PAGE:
Corundum is an allochromatic mineral that we know by its two highly prized varieties, sapphire and ruby. "Allochromatic" means that in it's purest form it is colorless, but the introduction of trace elements (also known as impurities) will cause it to take on just about any color in the rainbow. Sapphire can be yellow, orange, violet, pink, etc. The only color sapphire can NOT be is red - when corundum is red we call it "ruby". The impurity that gives both the ruby and the sapphire their respective red and pink hues is chromium. Prior to the 20th century, pink was thought of as light red and the pink sapphire would have still been classified as a ruby, just a lighter one. Sometimes gender was used to explain the difference in color, so a pink corundum would have been called a "female ruby" and a red corundum, a "male ruby". These incredible enameled floral earrings feature pink and red corundum in rubover settings and date to the 17th century. Originally part of some larger piece of jewelry, they were converted into earrings at some point in history.
GEORGIAN (1714 - 1837)
The Georgian Era was named for the English Kings George I, II, III and IV. Within the powerful nations of France and England, fine gemstone jewelry was worn only by the extremely wealthy, and the styles were regal and ornate. As imperialist war raged in the Americas, Caribbean, Australia, and beyond, the jewelry industry benefited: colored gems from all over the empire became newly available.
A mix of artistic influences from around Europe contributed to the feminine, glittering jewels of the era. Dense, ornate Baroque motifs from Italy showed up in Georgian jewelry, as did French Rococo’s undulating flora and fauna. Neoclassical style made use of Greek and Roman motifs, which were newly popular due to the recently uncovered ruins of Pompeii and Herculaneum.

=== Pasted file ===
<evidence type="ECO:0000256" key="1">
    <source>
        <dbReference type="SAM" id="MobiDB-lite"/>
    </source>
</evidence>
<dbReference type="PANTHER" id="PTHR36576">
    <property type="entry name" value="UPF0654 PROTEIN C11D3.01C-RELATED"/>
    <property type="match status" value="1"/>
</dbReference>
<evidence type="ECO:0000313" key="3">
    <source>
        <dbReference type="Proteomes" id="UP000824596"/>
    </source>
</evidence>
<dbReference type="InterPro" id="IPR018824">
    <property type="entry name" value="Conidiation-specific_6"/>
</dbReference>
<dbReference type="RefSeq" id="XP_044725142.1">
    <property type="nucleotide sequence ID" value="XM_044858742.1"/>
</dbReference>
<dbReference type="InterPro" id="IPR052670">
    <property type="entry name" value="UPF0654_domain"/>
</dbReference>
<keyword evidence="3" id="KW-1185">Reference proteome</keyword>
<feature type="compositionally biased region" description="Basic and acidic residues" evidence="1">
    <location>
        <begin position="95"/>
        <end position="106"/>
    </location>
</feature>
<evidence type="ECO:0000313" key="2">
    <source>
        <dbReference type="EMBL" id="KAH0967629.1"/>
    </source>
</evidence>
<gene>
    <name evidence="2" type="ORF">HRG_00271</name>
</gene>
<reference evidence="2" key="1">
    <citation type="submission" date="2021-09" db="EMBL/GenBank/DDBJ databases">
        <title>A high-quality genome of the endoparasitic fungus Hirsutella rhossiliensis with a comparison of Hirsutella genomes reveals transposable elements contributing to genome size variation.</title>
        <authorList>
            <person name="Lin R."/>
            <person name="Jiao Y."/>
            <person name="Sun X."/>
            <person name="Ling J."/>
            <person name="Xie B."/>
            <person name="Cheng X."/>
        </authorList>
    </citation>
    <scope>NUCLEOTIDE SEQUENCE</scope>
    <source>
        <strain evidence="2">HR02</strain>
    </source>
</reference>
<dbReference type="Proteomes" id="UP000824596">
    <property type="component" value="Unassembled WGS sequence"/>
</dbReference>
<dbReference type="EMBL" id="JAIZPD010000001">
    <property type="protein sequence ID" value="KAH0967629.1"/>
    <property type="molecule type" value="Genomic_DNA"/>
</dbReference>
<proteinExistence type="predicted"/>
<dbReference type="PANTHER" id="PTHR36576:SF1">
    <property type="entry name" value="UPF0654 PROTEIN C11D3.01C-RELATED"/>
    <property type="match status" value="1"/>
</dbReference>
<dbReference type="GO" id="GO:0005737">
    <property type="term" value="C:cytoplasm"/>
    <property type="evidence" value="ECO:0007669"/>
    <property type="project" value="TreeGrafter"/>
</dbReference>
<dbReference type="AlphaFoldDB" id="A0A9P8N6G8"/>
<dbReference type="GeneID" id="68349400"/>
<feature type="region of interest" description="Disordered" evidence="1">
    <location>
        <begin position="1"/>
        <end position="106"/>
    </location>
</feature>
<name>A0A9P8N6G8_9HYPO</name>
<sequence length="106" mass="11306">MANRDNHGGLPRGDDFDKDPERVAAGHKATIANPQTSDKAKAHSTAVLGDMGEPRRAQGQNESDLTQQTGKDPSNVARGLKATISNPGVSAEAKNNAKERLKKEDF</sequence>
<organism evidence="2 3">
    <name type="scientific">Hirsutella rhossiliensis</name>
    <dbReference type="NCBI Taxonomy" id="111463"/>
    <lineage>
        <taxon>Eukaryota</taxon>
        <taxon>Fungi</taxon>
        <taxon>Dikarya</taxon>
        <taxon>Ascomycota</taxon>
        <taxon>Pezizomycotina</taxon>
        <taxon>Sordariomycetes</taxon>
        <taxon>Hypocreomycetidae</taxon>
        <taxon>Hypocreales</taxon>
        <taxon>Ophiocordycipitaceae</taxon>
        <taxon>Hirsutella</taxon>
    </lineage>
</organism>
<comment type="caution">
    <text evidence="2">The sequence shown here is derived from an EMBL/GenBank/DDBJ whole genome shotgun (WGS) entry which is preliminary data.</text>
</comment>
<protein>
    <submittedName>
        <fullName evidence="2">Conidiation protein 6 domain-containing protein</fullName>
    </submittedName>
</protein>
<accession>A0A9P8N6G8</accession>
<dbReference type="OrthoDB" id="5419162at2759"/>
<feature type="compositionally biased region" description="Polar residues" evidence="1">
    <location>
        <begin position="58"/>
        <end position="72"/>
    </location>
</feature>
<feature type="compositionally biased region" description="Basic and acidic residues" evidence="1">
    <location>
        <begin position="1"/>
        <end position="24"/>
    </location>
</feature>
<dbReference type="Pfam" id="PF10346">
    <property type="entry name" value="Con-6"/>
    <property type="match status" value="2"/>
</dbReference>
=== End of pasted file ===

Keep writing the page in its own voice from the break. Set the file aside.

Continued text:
Lapidary methods improved: the dome-shaped rose cut was popular, as was the “old mine cut”, a very early iteration of today’s round brilliant cut. The boat-shaped marquise diamond cut was developed around this time, supposedly to imitate the smile of Louis XV’s mistress, the marquise de Pompadour. Paste—an imitation gemstone made from leaded glass—was newly developed in the 18th century, and set into jewelry with the same creativity and care as its more precious counterparts.
Real and imitation gems were almost always set in closed-backed settings, lined on the underside with thin sheets of foil to enhance the color of the stone and highlight it's sparkle. This makes Georgian rings tough for modern women to wear, especially on an everyday basis: genteel, jewelry-owning ladies of the 18th century were not famous for working with their hands like we are. Nor did they wash their hands as much as we do. Water will virtually ruin a foiled setting, so take special care with your Georgian ring. Very little jewelry from this period is still in circulation, and it's very difficult to repair.